So what we have here is two millionaire self centered jerks acting like 5 year olds during and at the end of a race. All we seem to be disagreeing about is which one is the bigger jerk. My vote goes to Harvick by a nose but its really really close!!.
Calm down Susan…we know you are hot for the Lil man….but rest assured…the ONLY thing big on Kyle is his mouth!! He got that from his illegit daddy DW!!
I have no idea why people read Frontstretch if they believe it is a crap publication. You may want to switch to Nascar.com where they will give you a daily dose of BS that should make you smile.
Do you also watch TV shows that you don’t like just so you can e-mail the networks about the crap they televise?
It makes no difference to me because I like to chuckle as I see your blood pressure rise when you’re confronted with differing opinions.
Have at it readers!
I’m with you, Annie. I keep looking for intelligent conversation.
OK since everyone wants to debate the Busch-Harvick thing….
Do we all agree that the main reason Busch didn’t get out of his car is because he knew he’d get his ass kicked?
BTW I like Busch and Harvick about the same… I think they are both punks.
Susan, Kyle could club baby seals to death and you would defend him.
Bill B. Yes you are correct. That little wussy Kyle did not get out of the car because he knew was gonna get his ass kicked. Same reason his coward brother did not get out after the deal with Jimmy Spencer.
Must suck for the Busch brothers knowing a 5th grade girl can kick their butts. ha ha ha.
Okay, can we all agree that at least Ryan Newman isn’t afraid to throw a punch, helmet off, at another driver? And guess what? No fines and no probation for Newman. There’s a lesson here… Happy and Rowdy, are you taking notes?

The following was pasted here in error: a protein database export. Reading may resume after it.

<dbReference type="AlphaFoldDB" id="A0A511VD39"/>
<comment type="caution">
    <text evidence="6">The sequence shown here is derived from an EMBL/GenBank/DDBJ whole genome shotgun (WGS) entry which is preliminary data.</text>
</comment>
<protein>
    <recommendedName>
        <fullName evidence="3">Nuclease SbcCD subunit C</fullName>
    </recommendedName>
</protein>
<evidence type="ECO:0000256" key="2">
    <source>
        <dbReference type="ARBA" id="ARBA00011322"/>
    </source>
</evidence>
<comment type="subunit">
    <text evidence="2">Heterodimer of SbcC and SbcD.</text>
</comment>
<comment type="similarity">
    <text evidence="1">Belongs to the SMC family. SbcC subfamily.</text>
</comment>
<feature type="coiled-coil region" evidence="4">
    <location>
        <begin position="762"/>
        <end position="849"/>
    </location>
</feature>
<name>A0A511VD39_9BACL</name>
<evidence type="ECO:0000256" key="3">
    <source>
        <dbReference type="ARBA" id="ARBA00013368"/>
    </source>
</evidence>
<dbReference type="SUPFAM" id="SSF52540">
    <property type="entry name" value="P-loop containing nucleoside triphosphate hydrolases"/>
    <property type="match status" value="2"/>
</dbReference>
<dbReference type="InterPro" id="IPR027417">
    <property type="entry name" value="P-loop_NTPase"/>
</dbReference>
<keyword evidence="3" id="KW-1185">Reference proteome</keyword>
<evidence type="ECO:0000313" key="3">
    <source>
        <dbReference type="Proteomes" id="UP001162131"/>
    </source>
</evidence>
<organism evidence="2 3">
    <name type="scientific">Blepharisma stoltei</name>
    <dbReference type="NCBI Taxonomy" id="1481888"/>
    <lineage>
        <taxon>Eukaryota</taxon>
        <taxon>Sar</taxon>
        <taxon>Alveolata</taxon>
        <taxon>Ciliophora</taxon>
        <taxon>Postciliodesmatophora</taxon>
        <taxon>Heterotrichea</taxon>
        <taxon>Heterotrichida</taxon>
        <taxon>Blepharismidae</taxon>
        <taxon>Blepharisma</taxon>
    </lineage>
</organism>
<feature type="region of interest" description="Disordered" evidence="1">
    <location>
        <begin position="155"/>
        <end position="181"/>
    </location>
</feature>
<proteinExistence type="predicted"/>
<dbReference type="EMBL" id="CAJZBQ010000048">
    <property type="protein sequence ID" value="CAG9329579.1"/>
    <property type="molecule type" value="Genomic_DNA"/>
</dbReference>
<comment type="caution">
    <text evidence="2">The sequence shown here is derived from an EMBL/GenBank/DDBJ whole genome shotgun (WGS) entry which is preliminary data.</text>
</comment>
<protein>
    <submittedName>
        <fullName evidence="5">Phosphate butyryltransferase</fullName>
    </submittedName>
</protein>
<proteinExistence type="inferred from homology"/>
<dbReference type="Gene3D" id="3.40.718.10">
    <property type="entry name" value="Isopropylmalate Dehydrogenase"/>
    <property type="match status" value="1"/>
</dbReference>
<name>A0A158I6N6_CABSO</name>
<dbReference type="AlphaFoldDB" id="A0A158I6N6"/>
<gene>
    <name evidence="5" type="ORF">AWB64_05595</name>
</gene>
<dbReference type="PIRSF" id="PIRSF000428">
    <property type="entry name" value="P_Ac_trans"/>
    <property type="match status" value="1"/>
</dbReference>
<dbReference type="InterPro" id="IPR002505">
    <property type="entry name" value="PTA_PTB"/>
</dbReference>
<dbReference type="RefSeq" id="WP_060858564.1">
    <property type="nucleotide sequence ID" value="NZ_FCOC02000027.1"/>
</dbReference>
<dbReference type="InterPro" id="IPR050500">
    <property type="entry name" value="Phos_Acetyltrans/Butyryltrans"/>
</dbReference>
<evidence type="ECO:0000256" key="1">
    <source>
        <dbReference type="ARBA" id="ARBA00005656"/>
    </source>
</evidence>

Susan I beleive you are so enamored with shrubby that you are blind to any negative facts about him….Therefore your opinion is of no value…Sorry Both partys have lots of fault here …But to me the big issue is the danger created on pit road by pushing an unmanned vehicle with pedestrians around after the conclusion of an event…Nascar I guess dos’nt know what a negative effect a serious injury or worse will create & it seems will wait till there is a victim
Harvick is a big punk than Bush!!! But, Bush is a better driver than Harvick!!
Susan, there are not enough drivers on the track to catch up with Busch and all the cars and trucks he has deliberately bumped, wreck, or pushed out of the way. He has wrecked many drivers in the Trucks and Nationwide who was running for the championship and Busch wasn’t yet he wrecked them. This guy has no respect for anyone on the track except hisself. Just a very self centered, spoiled, rich kid brat and why anyone could be a fan of him is beyond me. I can assure you one thing, if I was a driver when I got through putting him over or through the wall his attitude would change. If I was some of these high dollar teams I would pay some of these back of the field runners to take that little punk out. Maybe after about ten times of that he might get the message but I doubt it. Again, I want to congratulate Rick Hendrick for dumping that little twerp. It may have cost Rick some wins and some money but at least he had sense enough to know a bad thing when he saw it. The same can’t be said for Gibbs. Busch is just the complete opposite of Gibbs and yet why they put up with him I’ll never know.